“I think if you draw a line of competency from the first to the fourth album you would see a steep incremental improvement in production value as I am always learning. But I am pretty happy with the Spotify versions of albums two ‘Angry or Serene’ and three ‘Found Ourselves’. And of course the fourth ‘Existential Dreadlocks’ which will be out at the end of January 2022. You can find it on Bandcamp though.”

Judging by its title, is ‘Existential Dreadlocks’ a concept album?

“Around June 2021 when I was mulling over releasing it, I was feeling pretty fucked up about the world. Like many of us. Since then I’ve become a bit less fraught, but I loved the novelty of the word play in the chosen album name. I ditched a couple of the more fear-laden tracks so it might not be the most apt album title now.”

“I wouldn’t say it’s a concept album. There’s songs of love as well as dystopian fantasy, so I’m covering the pessimists and optimists with equal vigour. I come from many angles with my song writing. I also write Break-Beat / Cyberpunk / Electronica under the artist name ‘Invisible Squirrel’ but let’s save that for another time!”

You’ve already released a single of the new album called ‘Off and On’. What can you tell me about that particular song?

“It’s about vaccine conspiracies – I acknowledge why there is doubt. I get the pushback against mandatory vaccination for societal participation. But the outlandish 5G, nanobot, slow motion genocide stuff? Nope. These people need to sort their social media algorithm out because somehow it’s exploiting these conspiracists lack of interrogative power and susceptibility towards an idiotic brainwashing and putting them in serious peril. So let’s turn the whole truth bubble ‘off and on’ again and reset the whole thing because someone, somewhere is sponsoring their collective demise. It’s like Cambridge Analytica have read too many articles by Joseph Göebels.”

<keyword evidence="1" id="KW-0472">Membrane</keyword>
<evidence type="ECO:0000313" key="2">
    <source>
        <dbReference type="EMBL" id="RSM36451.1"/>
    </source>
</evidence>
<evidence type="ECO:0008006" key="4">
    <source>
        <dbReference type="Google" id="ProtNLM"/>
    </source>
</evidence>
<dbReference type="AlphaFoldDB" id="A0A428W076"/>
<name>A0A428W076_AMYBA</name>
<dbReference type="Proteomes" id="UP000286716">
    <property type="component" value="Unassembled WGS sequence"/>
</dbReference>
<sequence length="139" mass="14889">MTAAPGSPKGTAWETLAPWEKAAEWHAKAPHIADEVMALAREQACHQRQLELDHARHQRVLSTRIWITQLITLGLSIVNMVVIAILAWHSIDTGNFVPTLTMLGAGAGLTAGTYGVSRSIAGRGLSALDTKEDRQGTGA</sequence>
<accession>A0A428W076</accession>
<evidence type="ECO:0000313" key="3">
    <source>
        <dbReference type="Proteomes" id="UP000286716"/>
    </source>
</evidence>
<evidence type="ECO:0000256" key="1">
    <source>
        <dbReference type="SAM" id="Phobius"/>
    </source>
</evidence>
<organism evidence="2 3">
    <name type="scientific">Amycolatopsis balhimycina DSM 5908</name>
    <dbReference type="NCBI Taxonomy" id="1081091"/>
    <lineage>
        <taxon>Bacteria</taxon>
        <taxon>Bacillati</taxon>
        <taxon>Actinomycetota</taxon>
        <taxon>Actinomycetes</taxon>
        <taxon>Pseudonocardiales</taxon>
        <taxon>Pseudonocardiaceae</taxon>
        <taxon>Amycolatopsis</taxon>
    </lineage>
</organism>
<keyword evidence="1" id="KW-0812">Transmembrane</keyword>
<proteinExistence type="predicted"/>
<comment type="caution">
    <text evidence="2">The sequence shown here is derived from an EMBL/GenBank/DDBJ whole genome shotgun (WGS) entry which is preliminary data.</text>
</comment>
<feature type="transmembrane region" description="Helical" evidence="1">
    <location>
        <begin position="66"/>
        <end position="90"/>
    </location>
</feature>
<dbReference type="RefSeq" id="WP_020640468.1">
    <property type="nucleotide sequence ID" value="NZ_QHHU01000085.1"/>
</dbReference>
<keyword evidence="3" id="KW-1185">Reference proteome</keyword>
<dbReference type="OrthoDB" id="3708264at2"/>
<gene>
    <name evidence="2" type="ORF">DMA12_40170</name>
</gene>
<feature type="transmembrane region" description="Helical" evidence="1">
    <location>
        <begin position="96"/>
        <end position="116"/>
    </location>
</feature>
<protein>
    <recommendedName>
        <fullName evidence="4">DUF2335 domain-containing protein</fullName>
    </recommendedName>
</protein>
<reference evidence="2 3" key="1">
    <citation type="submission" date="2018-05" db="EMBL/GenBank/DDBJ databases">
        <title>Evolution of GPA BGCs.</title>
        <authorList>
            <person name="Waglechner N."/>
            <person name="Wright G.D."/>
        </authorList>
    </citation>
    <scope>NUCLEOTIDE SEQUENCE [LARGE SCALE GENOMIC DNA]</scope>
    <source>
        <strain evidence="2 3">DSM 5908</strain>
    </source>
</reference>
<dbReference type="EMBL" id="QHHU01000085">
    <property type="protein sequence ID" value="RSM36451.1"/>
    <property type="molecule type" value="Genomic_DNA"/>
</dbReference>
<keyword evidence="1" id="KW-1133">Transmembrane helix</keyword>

On November 26th you will release another single of the new album. I know you are pretty excited about this song, ‘Fires’. You mentioned it’s the strongest track on the album. What else is there to tell about the upcoming single?

“This tells the story of how at a certain point in 2021 there were two competing stories in global news. Raging forest fires and “sabre toothed geeks” like Elon Musk and Jeff Bezos pointing their egos to the sky. The world has caught up since I wrote it and there’s a palpable antipathy to these men. They sit on their unfathomable wealth like Smaug in Lord of the Rings. I have paid more tax than Jeff Bezos for my whole life. This is lunacy. ’Tinsel on a burning Tyre’.”

What inspires your lyrics?

“I love writing songs to say thank you. ‘Existential Dreadlocks’ has three: ‘Green Beetles’, ‘We Held Firm’ and ‘Dopamine Girl’. The bulk are me shaking my fist at the moon in some way or another: ‘Silent Clicks’, ‘Fires’, ‘The Others’, ‘These Kids’ and then there are a ‘couple about nurturing the soul ‘Soul Brother and ‘Indie Kid at Heart’.”

“The odd ones out are ‘Mr Big Wig’ which is taking a swipe at someone who will probably never know I took a swipe at and ‘A Broken Bond’ which is an epic James Bond Theme song that describes him as a broken man. It comes out as a single, just before Christmas.”